Adoption is an opportunity to expand your family, and there are a variety of ways for prospective parents to adopt. Private adoption is a way to adopt without using an adoption agency. There are varying state laws regarding private adoptions. A family law attorney familiar with private adoptions in your state should be consulted prior to beginning the adoption process.
Private adoption is like any adoption, with pros and cons to consider prior to beginning the adoption process. It allows the adoptive parents to have more control over the adoption process and gain parental rights from the birthparents directly, not from an agency. Private adoption also can allow the birth family to gain more information about the adopted child including their medical, religious, and family histories prior to the adoption. Private adoption may also decrease the amount of time that it takes to locate a child. One of the best things about a private adoption is the child usually is given to the adoptive parents shortly after birth, instead of spending time in a foster home or orphanage (which may occur in an international adoption).
Unfortunately, there are some downsides to consider regarding a private adoption. There could be varying timeframes by state for a birth parent to change his or her mind, which could add to the stress of the adoption. Also, the costs may not be completely fixed and may vary greatly. In addition, you may not have the option to determine the gender of the child prior to adoption.
Costs For Private Adoptions
Private adoption costs are a little more difficult to determine then the more pre-determined costs typically available through an agency. Costs for a private adoption generally range from $10,000 - $15,000, but can be as high as $30,000. The main expenses for the private adoption can include:
- Legal counsel for the birth parents
- Legal counsel for the Adoptive parents
- Costs for a home study
- Travel Costs
- Medical Costs
- All advertising costs to locate the child
There have been tax credits established by the federal government to offset the cost of the adoption. For more information regarding these credits contact the IRS or your family Law Attorney.
Do I need a Family Law Attorney to assist with the adoption?
Private adoption laws can vary by state, so it would be beneficial to get the help from a family law attorney to guide you through the adoption process. In some states family law attorneys can be involved in each phase of the private adoption. In other states an attorney can only help finalize the adoption after the child has been matched to an adoptive family. If this is the case, an experienced attorney can help make sure all documents are filed correctly and court dates are met. An attorney can also help file papers to finalize the adoption process.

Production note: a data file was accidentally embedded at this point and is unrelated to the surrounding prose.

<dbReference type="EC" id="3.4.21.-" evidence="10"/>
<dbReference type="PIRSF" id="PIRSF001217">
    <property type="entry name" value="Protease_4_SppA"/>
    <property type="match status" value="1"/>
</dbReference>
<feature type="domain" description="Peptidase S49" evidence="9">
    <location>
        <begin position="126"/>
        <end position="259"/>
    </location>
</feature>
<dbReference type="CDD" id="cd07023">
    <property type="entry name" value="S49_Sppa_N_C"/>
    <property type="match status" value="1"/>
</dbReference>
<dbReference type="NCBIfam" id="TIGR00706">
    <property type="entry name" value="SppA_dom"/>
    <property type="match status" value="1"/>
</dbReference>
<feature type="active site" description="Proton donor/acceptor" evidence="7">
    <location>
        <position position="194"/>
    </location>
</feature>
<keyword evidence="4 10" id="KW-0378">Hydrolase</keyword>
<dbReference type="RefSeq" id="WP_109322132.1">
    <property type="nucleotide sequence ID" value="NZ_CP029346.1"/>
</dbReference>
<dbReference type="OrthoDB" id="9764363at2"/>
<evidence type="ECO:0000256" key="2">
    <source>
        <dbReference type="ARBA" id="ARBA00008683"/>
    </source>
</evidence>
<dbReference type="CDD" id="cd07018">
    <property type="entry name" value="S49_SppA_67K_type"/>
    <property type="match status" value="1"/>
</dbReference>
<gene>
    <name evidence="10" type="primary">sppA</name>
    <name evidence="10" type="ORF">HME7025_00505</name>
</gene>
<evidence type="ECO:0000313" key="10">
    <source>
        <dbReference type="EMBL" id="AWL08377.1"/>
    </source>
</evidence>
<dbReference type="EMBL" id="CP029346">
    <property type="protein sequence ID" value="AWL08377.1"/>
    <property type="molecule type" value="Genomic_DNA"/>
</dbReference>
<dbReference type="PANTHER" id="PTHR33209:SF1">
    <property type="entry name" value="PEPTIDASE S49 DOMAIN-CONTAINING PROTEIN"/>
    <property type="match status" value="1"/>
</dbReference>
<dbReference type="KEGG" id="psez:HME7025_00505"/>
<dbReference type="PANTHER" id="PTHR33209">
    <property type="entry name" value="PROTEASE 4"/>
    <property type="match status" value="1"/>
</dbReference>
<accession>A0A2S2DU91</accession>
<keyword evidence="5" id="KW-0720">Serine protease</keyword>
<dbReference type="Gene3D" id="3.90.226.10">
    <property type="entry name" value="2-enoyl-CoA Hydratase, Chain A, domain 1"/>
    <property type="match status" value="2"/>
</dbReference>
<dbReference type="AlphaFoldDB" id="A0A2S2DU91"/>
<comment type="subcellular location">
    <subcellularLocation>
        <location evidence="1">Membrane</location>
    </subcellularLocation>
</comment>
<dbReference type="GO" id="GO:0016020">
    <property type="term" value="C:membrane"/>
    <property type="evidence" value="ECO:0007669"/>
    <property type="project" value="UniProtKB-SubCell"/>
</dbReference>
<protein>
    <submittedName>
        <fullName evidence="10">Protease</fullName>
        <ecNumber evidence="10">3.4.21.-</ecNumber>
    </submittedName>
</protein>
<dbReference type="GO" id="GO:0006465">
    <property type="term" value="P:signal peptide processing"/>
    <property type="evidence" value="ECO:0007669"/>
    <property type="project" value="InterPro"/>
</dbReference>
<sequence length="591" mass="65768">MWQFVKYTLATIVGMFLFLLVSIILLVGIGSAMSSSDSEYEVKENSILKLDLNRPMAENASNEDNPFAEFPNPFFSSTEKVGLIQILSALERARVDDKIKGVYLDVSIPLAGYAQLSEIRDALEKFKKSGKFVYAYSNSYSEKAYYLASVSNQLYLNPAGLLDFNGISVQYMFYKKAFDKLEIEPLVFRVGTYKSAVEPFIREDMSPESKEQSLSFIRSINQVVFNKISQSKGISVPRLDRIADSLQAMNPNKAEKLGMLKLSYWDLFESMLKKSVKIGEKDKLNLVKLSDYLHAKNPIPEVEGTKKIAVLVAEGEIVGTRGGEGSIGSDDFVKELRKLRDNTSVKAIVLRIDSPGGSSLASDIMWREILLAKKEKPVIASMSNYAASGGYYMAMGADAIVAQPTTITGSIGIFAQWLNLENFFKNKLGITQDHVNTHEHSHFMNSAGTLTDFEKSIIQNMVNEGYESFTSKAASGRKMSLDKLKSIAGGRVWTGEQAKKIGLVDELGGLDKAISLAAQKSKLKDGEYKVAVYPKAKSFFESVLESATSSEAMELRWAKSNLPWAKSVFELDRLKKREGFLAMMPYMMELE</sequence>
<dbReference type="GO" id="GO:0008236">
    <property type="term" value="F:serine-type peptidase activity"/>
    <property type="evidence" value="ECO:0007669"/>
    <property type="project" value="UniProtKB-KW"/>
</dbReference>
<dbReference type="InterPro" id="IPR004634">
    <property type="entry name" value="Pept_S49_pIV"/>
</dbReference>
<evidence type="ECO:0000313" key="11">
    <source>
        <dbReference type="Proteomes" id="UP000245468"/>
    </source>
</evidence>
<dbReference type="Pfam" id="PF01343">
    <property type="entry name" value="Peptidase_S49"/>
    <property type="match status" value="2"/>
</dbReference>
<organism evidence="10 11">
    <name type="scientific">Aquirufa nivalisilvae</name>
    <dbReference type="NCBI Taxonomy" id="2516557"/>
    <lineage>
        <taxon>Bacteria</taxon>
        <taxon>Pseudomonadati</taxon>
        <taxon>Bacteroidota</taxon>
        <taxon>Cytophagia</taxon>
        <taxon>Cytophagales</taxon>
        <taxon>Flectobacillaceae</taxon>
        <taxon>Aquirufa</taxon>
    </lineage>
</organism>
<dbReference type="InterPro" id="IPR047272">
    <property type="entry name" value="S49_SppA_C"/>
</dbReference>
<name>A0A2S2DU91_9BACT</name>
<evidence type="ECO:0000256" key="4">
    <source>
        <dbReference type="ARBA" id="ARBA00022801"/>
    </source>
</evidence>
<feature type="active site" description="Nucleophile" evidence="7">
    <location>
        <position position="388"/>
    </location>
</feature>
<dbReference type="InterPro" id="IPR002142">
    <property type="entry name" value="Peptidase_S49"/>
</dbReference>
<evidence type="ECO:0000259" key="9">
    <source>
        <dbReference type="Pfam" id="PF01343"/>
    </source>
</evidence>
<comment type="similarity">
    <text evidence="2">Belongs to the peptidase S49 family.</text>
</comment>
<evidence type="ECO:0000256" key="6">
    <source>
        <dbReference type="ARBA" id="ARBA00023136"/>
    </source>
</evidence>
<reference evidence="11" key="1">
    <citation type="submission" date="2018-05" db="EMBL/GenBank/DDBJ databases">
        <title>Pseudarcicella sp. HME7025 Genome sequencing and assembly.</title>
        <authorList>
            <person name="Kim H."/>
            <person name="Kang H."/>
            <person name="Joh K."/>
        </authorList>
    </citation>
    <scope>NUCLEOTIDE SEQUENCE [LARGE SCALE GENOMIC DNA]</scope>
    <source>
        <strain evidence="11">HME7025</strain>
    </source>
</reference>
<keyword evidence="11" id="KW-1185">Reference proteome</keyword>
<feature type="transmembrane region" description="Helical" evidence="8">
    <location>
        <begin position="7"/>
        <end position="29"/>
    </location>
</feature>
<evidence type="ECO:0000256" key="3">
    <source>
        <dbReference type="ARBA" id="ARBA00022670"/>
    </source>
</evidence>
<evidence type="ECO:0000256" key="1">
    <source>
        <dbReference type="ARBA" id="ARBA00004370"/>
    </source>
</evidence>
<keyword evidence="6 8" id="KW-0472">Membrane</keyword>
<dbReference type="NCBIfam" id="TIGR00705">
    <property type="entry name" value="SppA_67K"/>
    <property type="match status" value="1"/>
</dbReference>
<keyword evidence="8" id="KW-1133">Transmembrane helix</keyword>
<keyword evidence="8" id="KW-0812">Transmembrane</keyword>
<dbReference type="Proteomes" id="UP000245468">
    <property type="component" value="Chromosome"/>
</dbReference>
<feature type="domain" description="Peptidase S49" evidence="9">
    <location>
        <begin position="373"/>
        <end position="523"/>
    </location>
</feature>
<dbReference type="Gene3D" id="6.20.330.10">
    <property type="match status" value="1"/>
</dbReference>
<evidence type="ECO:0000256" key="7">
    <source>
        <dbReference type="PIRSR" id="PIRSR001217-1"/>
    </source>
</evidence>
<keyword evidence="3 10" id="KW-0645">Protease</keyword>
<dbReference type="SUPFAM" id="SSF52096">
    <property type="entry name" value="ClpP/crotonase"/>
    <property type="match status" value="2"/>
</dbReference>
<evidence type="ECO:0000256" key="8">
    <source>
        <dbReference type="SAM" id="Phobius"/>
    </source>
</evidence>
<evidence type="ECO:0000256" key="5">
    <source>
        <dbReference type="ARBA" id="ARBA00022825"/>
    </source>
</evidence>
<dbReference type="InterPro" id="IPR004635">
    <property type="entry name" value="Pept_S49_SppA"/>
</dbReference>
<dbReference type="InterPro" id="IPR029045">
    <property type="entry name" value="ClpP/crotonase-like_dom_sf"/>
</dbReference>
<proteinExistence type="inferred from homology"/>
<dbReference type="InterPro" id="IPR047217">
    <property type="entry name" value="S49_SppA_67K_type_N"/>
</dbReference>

An attorney can also help monitor and approve the expenses related to the adoption process. This can be done with a trust account. There are varying state laws regarding costs that can be paid to the birth mother and an attorney should be consulted to review your state's restrictions. It is illegal to pay a birth mother directly for the baby in every state.
How Does The Private Adoption Process Work?
The first step in the adoption process is to locate a child. This can be done in a variety of ways including word of mouth, newspaper advertisements, family members, and internet advertisements. The time it takes to locate a child can vary.
There are varying procedures for each state but there is generally some type of legal approval process for the state to approve the adoption. This includes a review and approval of the adoptive couple through a home study. The home study will be conducted by a social worker and will determine if a proper home environment exists for the child. It will also examine the other existing relationships in the adoptive home. The cost of the home study will vary.
After a child is located it is necessary to receive consent from the birth mother and the birth father. In most states the birth mother can sign a consent form for the adoption within 48-72 hours after the birth of the child. The birth mother may have the option to revoke her consent in a specified period of time. The time she has varies by state and should be discussed with your family law attorney. Revoking her consent generally requires that she can prove that the adoption occurred through fraud or under duress.
The father must also provide consent for the adoption. If the father is unknown the adoption can still occur but the father if found later he may be able to contest the adoption. A family law attorney can advise you on the specified contesting period for your state. Getting the consent from both parents is very important. Recent cases highlight that if the biological father does not consent and later contests the adoption the courts have generally been preferential to the biological father not the adoptive parents or child.
After the birth of the child and the state has completed its approval process of the adoptive parents, legal custody will go directly to the adoptive parents. At this point your attorney will work with the court system to complete the transfer of parental rights.
Adoption Term of the Day
Biracial or transracial adoptions occur when an adoptive family adopts a child of another race. In 1994 and in 1996, the Federal Government passed laws that forbade racial consideration as the sole reason to deny a prospective family the right to adopt a child of another race.
Latest Adoption Question
How does a grandparent collect back child support if not the biological parent?
If you do decide to rear your grandchildren, under certain conditions, the court may allow you to receive child support payments from the parents.
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